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The Spokesman-Review Newspaper

The Spokesman-Review Newspaper The Spokesman-Review

Spokane, Washington  Est. May 19, 1883
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The Slice She’s A Budding Diplomat

Make up your mind, girl. Spokane's Emily Parsons, 4, is learning to write. And one of her first messages was directed to her big sister's first-grade teacher: "I want Alyssa to stay home with me, but that's OK if she goes to school." Coming attractions: Apparently the animators working on "Pocahontas" were instructed to give her a figure something like Barbie's. How nice, a politically correct movie that still manages to send little girls a swell message about body image.

The Slice When Will The ‘Empire’ Finally Die?

A debate rages at Slice Headquarters. And only the readers can put the matter to rest. When will "Inland Northwest" totally vanquish "Inland Empire" in the battle of monikers? Lambykins calling: "(Identity deleted) calls and gets calls at least 50 times a day from her new husband. They have 30-second fights and then make up in the next two-minute call, ALL DAY LONG! It's VERY annoying, to say the least. When they're not fighting, they're cooing and ga-gaing, which is worse than the fighting." - Couldn't Be Sicker

The Slice The Holiday Cookies Were Extra Crunchy This Year

"During my Christmas baking, I was cracking eggs, dropping the egg in the garbage and putting the shells in my bowl," wrote a reader who asked not to be identified by name. Slice answers: We heard from a bunch of folks who have cats that are older than 20. A Siamese named Katie, 23, was the champ. Among the runners-up were Mouse, Elsie, Helen and Tai-Ki. But our favorite letter came from Odessa's Shannon Finck: "I just wanted you to know that my cat is older than me. I am 10, and my cat Che-Che is 21." And the winner of our "Best Hot Chocolate" poll was The Riverside Galleria Espresso, at Riverside and Browne in downtown Spokane.

The Slice We End Our Sentences In Questions? Could This Be True?

Yes, there is an Inland Northwest accent. At least, according to Dennis DeMattia. He said locals tend to come down hard on each consonant. Matthew Goos argued that people in the Spokane area end sentences with a slight upward inflection.

The Slice That Explains Bouffant Hair

The evidence suggests that, yes, it's possible to have a bad hair year. Quote of the day: "Straight men don't talk about sex." - Sallie Tisdale, author of "Talk Dirty to Me: An Intimate Philosophy of Sex," in The New York Times This just in from Bayview, Idaho: Here are Jim Campbell's nominations for the least important news items reported every year: 1.) Crayola introduces a new color. 2.) Whatever song the Space Shuttle astronauts wake up hearing. Slice answer: On two occasions, Dale Stegman has startled deer when he tried to clear his sinuses. Let's hear more from: Idahoans who like mainstream life just fine.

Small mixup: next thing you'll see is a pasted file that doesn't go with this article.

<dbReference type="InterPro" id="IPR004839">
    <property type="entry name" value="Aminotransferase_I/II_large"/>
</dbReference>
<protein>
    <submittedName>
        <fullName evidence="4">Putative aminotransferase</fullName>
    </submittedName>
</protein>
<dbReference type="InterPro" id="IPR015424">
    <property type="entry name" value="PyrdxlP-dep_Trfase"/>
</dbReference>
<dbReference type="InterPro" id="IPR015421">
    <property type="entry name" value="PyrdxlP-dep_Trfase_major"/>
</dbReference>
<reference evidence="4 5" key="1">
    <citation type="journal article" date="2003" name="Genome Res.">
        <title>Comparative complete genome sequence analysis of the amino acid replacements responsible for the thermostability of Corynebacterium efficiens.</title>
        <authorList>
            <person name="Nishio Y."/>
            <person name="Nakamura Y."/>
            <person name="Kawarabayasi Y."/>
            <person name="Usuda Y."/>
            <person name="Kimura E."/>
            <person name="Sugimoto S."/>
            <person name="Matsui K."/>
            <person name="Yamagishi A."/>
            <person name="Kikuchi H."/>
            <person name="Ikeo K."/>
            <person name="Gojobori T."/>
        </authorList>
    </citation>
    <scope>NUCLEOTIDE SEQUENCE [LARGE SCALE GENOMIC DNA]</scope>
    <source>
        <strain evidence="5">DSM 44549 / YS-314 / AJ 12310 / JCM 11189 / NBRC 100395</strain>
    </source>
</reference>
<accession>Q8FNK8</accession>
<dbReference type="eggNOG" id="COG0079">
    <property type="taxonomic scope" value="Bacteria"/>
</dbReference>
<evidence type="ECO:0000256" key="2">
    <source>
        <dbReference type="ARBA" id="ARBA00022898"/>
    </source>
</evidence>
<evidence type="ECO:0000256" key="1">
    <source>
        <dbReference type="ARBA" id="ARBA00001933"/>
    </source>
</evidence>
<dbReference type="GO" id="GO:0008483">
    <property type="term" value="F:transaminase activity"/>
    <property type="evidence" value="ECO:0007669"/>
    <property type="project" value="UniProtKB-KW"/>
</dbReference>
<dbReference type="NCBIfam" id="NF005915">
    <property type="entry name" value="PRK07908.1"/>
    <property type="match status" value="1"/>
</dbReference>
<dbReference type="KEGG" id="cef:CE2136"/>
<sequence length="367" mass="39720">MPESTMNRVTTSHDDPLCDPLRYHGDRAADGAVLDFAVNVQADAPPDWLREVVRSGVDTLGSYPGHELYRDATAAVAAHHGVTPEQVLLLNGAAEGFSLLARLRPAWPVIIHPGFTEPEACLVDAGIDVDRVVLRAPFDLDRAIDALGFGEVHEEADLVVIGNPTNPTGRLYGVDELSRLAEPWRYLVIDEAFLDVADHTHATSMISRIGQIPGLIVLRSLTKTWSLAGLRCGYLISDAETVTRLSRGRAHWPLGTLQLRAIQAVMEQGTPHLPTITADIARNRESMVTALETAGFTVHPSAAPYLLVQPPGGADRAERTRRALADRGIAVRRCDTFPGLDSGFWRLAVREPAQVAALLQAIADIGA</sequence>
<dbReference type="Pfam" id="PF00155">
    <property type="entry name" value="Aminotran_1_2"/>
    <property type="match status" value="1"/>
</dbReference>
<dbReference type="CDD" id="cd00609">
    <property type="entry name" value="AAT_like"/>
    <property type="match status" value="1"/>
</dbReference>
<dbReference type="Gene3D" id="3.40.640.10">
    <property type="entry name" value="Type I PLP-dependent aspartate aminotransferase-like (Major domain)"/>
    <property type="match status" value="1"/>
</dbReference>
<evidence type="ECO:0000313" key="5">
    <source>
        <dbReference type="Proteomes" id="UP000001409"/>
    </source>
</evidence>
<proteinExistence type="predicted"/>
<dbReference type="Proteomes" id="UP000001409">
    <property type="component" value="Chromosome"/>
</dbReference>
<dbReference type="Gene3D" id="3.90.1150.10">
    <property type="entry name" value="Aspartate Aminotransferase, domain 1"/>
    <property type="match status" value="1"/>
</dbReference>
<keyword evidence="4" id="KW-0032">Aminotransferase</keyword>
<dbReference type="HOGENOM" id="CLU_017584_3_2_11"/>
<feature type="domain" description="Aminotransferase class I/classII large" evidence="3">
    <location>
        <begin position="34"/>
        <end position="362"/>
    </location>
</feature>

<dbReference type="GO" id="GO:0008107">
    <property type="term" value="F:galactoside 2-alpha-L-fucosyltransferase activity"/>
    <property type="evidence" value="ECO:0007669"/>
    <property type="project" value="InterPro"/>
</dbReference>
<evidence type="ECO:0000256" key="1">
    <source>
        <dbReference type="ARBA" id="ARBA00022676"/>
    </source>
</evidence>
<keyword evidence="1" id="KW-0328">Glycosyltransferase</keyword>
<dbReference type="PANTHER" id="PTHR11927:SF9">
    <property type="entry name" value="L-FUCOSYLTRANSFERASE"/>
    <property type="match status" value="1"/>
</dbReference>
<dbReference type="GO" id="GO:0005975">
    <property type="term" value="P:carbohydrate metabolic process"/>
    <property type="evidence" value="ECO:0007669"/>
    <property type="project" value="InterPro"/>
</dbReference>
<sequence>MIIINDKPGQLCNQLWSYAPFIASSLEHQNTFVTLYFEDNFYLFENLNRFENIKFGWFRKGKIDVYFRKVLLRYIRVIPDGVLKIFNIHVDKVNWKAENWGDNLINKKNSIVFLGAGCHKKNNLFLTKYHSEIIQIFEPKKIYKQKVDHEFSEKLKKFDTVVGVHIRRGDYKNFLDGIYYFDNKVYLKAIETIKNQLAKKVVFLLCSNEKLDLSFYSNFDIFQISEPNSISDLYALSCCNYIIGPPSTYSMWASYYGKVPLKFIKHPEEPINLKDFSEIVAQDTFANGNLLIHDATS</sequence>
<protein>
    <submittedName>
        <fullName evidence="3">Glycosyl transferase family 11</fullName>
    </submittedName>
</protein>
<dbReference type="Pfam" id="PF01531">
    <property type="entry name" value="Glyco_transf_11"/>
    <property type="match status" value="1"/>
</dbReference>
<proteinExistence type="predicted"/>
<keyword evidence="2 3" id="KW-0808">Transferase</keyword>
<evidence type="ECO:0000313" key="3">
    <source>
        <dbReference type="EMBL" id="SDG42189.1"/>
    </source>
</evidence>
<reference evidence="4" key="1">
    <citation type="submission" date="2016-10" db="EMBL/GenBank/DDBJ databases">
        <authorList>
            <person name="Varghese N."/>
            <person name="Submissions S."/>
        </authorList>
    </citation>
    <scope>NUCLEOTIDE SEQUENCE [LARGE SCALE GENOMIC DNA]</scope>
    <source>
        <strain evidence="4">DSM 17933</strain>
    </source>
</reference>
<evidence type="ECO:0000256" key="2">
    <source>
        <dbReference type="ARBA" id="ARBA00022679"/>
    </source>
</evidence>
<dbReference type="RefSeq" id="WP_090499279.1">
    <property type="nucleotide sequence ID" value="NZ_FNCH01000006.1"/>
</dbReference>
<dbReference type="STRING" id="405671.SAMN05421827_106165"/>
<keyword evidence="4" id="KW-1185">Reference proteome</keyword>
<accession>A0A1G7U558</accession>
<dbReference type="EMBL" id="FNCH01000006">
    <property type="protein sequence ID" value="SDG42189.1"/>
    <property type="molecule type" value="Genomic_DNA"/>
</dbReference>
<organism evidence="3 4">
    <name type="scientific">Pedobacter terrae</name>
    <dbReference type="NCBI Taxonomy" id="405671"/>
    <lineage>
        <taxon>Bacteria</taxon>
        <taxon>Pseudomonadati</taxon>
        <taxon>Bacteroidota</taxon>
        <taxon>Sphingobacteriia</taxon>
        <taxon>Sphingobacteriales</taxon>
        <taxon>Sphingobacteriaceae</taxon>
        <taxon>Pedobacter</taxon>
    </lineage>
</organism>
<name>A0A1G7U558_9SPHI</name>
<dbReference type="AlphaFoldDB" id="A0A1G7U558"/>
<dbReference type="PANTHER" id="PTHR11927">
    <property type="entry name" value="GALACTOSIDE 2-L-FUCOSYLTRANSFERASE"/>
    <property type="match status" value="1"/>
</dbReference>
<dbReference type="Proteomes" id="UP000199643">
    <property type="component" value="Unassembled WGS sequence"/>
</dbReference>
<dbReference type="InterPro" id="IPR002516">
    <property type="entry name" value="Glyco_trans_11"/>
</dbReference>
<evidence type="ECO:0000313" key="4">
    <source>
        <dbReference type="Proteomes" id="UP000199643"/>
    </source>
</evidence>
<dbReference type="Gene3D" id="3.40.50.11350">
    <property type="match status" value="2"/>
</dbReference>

The Slice These Faces Need A Little Skin Lotion

It's not that people around here aren't friendly. It's just that the cumulative effect of tens of thousands of Inland Northwesterners simultaneously suffering from the heartbreak of winter-related dry skin isn't pretty. Slice answers: Mike Cannon said Spokane's most overlooked asset might be the community colleges. Jamie Fiorino nominated Whitworth College and "Anything open 24 hours."

The Slice A Crust Would Cost 10 Cents Now

Read 'em and weep. Spokane's Dede McKay showed us a yellowed notebook in which she had carefully listed how much she paid for groceries back in 1941. Brace yourself. Loaf of bread, 10 cents. Bananas, 10 cents. Salad dressing, 19 cents. Milk, 11 cents. Lettuce, 10 cents. Beans, 11 cents. Tomato juice, nine cents. Bacon, 25 cents. Had enough? McKay recalls that her monthly grocery bill was around $20. "And my mother-in-law always insisted that I spent way too much," she said.

The Slice Nice Touch Of Chocolate Starts The Morning Just Right

We think it might be Jacob's Java. But we haven't really tried enough places to be sure. So you tell us. Who makes the best hot chocolate in the Inland Northwest? Random act of kindness: Elle and Larry Weiser drove up to Mount Spokane last weekend to do some cross-country skiing. After parking, they saw that they had a flat tire, caused by a slow leak. The couple decided to worry about it after they finished skiing. But when they returned to their car, they discovered that someone had inflated the tire.

The Slice Some Of Those Customers Deserve A Little Bad Service

The thing about customer service that gets overlooked is the fact that a lot of customers enjoy being bullies. Annual reminder: There's no such thing as a "Spokane celebrity." Slice answers: Regarding our question about how chilly it has to get outside before certain people close all the windows, Kasey Kilgore wrote: "As a fresh-air fiend, I have to reply, it does not get that cold in this part of the Northern Hemisphere."

The Slice A New Attitude For 1995

The inferiority complex got old, and the newer "We're happening" smugness isn't really becoming. So how about this for Spokane's 1995 attitude - "We like it here, who cares what anybody else thinks?" OK, it's a day late: But here's our resolution. "Every day, try to visualize readers looking at the newspaper while in their underwear." They're just calling it like they see it: Workplace cynics usually aren't bad apples with chronically sour attitudes, according to an Ohio State University study reported by the Knight-Ridder news service.